European market for natural oral care set to boom

By Simon Pitman

- Last updated on GMT

Related tags Oral care Economics Colgate-palmolive

The natural trend is spilling over into the oral care segment and if latest market forecasts are anything to go by, consumers cannot get enough.

All over Europe there has been a proliferation of natural and organic oral care products, further boosted by many of the mainstream providers incorporating natural-based ingredients into their formulations.

Interest in these kind of products has led to a market that is now vauled at €90m, but one that is continuing to grow at around 15 per cent per annum and is dominated by the UK, France and Germany, according to Organic Monitor.

Increasing use of plant extracts

As in the US market, one of the key trends that is characterising the segment is the increasing use of fruit and plant extracts as ingredients, many of which are certified organic.

Ingredients such as mint, aloe vera and tea tree are becoming increasingly popular, says organic monitor, whereas some unusual ingredients such as pine nut oil and pineapple extract are also starting to pop up.

However, unlike the US natural oral care market, there is a growing number of oral care products that are being certified by approved certification bodies.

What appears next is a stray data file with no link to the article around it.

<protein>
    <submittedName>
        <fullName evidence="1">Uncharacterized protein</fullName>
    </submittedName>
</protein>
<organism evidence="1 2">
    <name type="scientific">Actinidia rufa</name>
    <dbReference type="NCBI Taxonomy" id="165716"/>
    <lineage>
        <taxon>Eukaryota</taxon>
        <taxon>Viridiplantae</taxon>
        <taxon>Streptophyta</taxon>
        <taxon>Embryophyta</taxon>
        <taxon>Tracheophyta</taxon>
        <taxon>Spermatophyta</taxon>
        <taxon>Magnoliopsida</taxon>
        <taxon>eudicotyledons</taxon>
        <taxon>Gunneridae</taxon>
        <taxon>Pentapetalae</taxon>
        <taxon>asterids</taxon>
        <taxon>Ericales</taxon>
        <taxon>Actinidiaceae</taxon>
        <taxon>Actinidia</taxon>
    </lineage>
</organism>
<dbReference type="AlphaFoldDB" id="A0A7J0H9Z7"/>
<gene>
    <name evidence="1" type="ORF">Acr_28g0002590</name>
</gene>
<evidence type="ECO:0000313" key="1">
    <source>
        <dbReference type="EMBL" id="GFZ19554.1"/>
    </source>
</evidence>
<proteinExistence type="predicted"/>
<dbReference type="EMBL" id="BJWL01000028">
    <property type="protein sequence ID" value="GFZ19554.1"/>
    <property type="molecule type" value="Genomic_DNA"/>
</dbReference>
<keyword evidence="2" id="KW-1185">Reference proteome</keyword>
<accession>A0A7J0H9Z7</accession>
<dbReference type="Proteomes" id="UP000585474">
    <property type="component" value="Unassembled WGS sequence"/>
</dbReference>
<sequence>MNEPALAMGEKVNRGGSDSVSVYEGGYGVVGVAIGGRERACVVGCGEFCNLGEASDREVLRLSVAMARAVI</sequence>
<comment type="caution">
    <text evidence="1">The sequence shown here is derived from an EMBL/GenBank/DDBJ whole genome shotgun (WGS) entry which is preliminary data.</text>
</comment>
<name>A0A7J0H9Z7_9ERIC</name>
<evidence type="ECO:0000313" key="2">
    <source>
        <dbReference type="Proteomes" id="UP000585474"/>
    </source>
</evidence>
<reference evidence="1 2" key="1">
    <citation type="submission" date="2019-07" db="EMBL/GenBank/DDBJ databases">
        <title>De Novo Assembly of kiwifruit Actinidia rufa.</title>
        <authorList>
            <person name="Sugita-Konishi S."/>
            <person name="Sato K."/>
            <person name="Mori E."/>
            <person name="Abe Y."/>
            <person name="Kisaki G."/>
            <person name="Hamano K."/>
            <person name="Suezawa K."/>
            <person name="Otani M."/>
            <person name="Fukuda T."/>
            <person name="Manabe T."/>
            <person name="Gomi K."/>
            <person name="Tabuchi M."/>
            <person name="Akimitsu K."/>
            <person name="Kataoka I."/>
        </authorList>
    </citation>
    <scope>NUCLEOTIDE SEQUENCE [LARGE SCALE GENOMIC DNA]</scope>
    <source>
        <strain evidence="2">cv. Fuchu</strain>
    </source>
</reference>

Biggest European player is Weleda

The biggest natural oral care brand in Europe is Swiss player Weleda, which is currently market leader in just about country.

The natural oral care market first took off in the US, where Tom’s of Maine, which was bought out by Colgate-Palmolive in May 2006, has led the way, carving out a 50 percent share of a market that is currently valued at $160m.

In the US Organic Monitor predicts that market growth will average a breakneck pace of 20 – 25 per cent, but Europe is fast catching up as consumers become more aware of what natural oral care is about and the choice of products continues to grow.

Colgate-Palmolive and GSK battle it out

Throughout the current economic crisis, leading global oral care providers, including Colgate-Palmolive and GSK have been returning solid sales figures because the oral care is particularly well insulated from economic fluctations.

In 2008 Colgate-Palmolive bucked otherwise gloomy results in the personal care sector, announcing that sales grew by 11 per cent to $15.32bn, backed by an increase in net profits of 13 per cent to $1.95bn – a result that was mainly driven by the company’s oral care division.

Although Colgate-Palmolive remains the undisputed market leader in the oral care category, in recent years GSK has been successful at growing its oral care revenues at a faster pace than its competitor.

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